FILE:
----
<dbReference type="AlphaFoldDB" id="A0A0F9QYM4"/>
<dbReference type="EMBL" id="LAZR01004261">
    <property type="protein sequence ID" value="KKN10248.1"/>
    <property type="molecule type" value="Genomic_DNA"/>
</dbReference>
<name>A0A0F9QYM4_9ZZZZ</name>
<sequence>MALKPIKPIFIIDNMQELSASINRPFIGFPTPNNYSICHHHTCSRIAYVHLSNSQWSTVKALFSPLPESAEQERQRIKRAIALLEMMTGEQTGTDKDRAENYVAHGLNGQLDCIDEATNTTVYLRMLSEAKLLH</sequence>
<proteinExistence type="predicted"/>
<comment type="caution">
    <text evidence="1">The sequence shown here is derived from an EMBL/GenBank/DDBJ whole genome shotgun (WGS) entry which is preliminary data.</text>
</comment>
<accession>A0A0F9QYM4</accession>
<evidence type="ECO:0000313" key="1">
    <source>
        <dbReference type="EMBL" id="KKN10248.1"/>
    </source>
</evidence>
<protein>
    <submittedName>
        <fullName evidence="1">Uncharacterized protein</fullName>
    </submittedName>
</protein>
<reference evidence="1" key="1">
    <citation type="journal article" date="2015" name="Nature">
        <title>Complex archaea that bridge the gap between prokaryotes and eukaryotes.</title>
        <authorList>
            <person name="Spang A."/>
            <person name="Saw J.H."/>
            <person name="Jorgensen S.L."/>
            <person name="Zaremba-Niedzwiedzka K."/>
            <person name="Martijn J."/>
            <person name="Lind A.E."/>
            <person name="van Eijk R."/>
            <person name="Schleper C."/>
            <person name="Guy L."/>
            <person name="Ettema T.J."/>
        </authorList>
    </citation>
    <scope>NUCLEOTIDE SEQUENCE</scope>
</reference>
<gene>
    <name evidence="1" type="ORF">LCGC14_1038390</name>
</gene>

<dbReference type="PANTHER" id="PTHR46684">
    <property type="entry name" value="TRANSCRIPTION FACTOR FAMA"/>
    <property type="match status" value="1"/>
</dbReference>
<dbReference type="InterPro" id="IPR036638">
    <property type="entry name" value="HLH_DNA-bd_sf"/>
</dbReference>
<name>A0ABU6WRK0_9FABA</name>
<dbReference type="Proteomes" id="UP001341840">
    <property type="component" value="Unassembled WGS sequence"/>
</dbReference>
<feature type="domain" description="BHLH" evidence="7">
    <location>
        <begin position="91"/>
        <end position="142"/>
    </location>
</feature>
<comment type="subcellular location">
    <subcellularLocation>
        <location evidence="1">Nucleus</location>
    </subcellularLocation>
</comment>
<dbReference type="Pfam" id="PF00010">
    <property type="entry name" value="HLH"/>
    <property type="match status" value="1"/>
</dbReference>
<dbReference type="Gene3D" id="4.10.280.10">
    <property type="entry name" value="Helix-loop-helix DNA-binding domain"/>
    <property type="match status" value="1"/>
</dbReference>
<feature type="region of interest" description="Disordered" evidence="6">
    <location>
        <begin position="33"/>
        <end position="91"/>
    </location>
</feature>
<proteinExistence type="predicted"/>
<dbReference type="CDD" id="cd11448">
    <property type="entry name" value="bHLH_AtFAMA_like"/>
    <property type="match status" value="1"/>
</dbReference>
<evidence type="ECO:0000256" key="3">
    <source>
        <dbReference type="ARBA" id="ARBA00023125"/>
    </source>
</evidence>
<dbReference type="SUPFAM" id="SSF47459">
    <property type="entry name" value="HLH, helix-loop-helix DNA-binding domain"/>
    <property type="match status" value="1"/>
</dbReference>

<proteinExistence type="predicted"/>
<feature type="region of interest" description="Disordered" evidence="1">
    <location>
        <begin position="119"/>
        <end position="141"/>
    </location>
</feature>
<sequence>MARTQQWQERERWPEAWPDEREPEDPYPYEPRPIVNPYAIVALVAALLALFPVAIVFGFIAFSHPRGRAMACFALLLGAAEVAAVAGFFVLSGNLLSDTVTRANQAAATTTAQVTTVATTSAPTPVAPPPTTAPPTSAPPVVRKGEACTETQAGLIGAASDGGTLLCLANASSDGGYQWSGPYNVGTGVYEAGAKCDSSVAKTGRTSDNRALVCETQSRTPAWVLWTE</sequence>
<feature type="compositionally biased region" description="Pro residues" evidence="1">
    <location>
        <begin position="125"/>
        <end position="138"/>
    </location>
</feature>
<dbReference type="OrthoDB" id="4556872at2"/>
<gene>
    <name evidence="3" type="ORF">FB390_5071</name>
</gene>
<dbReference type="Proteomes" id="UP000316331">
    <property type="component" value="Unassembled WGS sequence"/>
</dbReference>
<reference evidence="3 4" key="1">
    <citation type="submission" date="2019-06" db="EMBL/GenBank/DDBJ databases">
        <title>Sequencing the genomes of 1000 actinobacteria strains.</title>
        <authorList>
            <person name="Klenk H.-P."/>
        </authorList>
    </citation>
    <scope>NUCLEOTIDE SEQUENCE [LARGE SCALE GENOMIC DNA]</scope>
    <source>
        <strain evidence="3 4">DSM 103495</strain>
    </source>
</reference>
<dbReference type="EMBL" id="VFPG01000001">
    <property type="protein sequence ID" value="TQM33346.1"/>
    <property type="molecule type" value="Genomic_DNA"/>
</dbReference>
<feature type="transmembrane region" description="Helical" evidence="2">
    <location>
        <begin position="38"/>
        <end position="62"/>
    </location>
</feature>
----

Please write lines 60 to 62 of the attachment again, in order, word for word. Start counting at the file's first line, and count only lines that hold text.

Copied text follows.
</feature>
<comment type="subcellular location">
    <subcellularLocation>